ADA — Patricia Greenwood Cox is encouraging Chickasaw citizens to take time to vote, hoping voters support her to become a Chickasaw legislator. Cox said she has built relationships with Chickasaw people in the Pontotoc District and is making personal visits to ask for their vote.

“Even though our tribe is doing well economically, there is much to be done for the people,” said Cox. She said the progress of the tribe has put it in a better position to help improve peoples’ lives. Having worked for the tribe for more than 20 years, Cox said, “People still need the same things they did 20 years ago, homes, health care, education and jobs.

“I relate to Chickasaws. I was born and raised Chickasaw. I know the language, culture, ways and traditions of my people,” Cox said. “If we don’t do more for education in our young people, like teaching them the language, we will lose it. If we lose it, we will no longer be a tribe. I want to see more literature written in our language placed in our waiting rooms at clinics and where programs are offered.”

As a legislator, Cox says she will listen and be a voice for the people, not forgetting they are the ones that put her in office. Cox said she plans to report to the people personally, updating them on what the legislature is doing.

“Chickasaw people have told me if they vote me in office, they want to see me now and then, and I plan on it,” Cox said.

Cox said she plans to support the out-of-district senior prescription program, assisted living program, sick-child day care and be open-minded in promoting the welfare of the Chickasaw people.

“I support to the max the sick-child day care, especially for the single parents trying to make ends meet. This program will be a great help so they won’t have to miss work,” she said.

Cox is currently serving as president of the Ada Chickasaw Community Council working with Gov. Bill Anoatubby’s liaison. “We meet to inform the community of programs available and bring in speakers that are familiar with how the programs work,” Cox said.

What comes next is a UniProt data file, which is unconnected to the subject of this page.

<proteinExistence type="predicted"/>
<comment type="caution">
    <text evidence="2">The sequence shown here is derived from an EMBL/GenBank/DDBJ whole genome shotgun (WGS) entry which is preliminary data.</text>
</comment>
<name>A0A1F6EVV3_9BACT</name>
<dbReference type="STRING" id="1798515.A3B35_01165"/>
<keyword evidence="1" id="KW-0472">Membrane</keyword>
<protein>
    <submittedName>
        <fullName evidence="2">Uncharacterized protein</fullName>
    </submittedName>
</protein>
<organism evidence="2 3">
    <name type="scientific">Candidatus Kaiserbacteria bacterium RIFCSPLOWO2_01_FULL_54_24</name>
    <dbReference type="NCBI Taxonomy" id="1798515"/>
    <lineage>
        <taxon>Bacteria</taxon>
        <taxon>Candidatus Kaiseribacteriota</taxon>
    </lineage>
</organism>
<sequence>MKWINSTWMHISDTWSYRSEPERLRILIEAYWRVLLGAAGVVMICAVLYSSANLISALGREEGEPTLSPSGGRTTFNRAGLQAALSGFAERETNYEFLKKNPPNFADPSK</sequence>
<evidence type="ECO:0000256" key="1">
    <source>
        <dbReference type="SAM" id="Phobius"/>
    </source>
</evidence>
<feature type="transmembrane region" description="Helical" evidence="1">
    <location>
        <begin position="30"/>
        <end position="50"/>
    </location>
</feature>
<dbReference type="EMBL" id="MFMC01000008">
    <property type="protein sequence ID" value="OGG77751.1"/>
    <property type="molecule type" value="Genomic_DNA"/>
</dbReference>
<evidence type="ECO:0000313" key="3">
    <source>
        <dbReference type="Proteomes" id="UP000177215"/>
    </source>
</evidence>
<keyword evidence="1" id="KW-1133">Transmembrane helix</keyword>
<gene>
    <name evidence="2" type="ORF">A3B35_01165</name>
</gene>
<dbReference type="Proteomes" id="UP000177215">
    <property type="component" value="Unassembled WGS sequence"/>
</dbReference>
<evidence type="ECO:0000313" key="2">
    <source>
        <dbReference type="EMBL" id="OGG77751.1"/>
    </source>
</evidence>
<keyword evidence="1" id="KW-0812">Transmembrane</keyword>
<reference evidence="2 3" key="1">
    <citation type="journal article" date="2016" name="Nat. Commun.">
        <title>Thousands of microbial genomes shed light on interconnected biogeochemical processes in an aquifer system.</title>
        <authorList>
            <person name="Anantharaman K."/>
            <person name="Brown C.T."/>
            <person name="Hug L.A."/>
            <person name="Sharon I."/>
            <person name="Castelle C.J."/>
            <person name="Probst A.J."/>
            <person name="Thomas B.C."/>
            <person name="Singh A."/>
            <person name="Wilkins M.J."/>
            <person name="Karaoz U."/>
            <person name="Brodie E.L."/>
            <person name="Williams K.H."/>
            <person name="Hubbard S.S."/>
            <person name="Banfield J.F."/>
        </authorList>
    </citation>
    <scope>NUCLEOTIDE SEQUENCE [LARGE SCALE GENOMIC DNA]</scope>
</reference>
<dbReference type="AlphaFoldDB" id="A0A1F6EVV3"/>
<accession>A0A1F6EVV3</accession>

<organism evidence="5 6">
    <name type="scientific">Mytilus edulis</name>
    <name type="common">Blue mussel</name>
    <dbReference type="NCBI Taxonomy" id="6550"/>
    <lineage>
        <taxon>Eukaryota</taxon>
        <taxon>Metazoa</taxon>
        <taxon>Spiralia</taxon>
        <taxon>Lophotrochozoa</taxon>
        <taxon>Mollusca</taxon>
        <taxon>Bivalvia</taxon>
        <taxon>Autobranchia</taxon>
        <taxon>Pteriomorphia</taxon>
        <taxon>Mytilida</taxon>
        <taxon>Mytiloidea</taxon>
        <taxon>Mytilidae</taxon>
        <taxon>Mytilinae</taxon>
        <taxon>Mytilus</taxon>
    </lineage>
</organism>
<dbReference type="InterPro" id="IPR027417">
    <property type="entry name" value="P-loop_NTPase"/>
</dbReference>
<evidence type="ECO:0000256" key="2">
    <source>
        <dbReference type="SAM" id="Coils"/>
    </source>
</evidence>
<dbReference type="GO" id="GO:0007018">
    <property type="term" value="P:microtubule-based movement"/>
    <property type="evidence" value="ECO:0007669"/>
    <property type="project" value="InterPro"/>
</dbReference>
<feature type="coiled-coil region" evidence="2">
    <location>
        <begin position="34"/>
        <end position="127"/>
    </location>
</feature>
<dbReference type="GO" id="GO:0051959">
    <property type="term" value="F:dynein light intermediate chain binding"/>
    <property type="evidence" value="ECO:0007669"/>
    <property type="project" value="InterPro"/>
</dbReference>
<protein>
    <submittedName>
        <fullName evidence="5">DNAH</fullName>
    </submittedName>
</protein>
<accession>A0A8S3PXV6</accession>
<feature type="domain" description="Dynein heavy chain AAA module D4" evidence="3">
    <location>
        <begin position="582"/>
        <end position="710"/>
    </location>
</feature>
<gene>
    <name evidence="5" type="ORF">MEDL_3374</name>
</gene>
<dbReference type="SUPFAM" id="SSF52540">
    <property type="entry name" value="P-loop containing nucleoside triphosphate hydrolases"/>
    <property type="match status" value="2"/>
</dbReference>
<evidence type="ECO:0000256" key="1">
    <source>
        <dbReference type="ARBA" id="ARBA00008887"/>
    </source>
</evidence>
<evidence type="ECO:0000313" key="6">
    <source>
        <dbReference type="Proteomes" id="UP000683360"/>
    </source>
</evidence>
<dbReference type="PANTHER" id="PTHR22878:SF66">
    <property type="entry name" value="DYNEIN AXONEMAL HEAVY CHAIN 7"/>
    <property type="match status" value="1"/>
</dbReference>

Cox has been a senior site manager and currently does volunteer work with Ada Chickasaw seniors.

“I think we should have a Mrs. Chickasaw Senior to join our princess royalty, maybe even a male ambassador to represent the nation at events,” Cox said.

Cox said she is concerned many Chickasaws may be on welfare programs because they lack job skills and live in rural areas. She said she plans to promote Chickasaw training centers for those that want to learn skills and work for tribal businesses.

“We need to help our people and take actions that support our mission, to improve the quality of life for Chickasaw people,” Cox said. “I’m uniquely qualified to be a legislator for the Chickasaw people. I’m 15/16 Chickasaw. I’ve worked as a CHR, a licensed EMT, taught CPR and First Aid courses. I graduated from Latta High School and attended ECU classes in human resources. I have gained a lot of experience in programs for seniors and in cultural resources. Working with people you get to know their needs as proud people of the Chickasaw Nation,” Cox said.

Cox is the granddaughter of Barney McCoy Greenwood and Annie Holden Factor, original full-blood enrollee. Her parents, Geraldine Factor Greenwood and the late Virgil Jackson Greenwood, lived on the original family allotment in Johnston County.

“The property has not been divided, it’s still in my grandmother’s name. We all use it as a getaway,” said Cox. She has been married to Jimmy Dale Cox for 17 years. Her daughters are Kimberly Abbottt and Teeoti Littlefield. Her grandchildren are Colby Shea Howard, Shannon Virgil Littlefield, Laurice Littlefield, Madlyn Grace Littlefield and Sydney Abbott.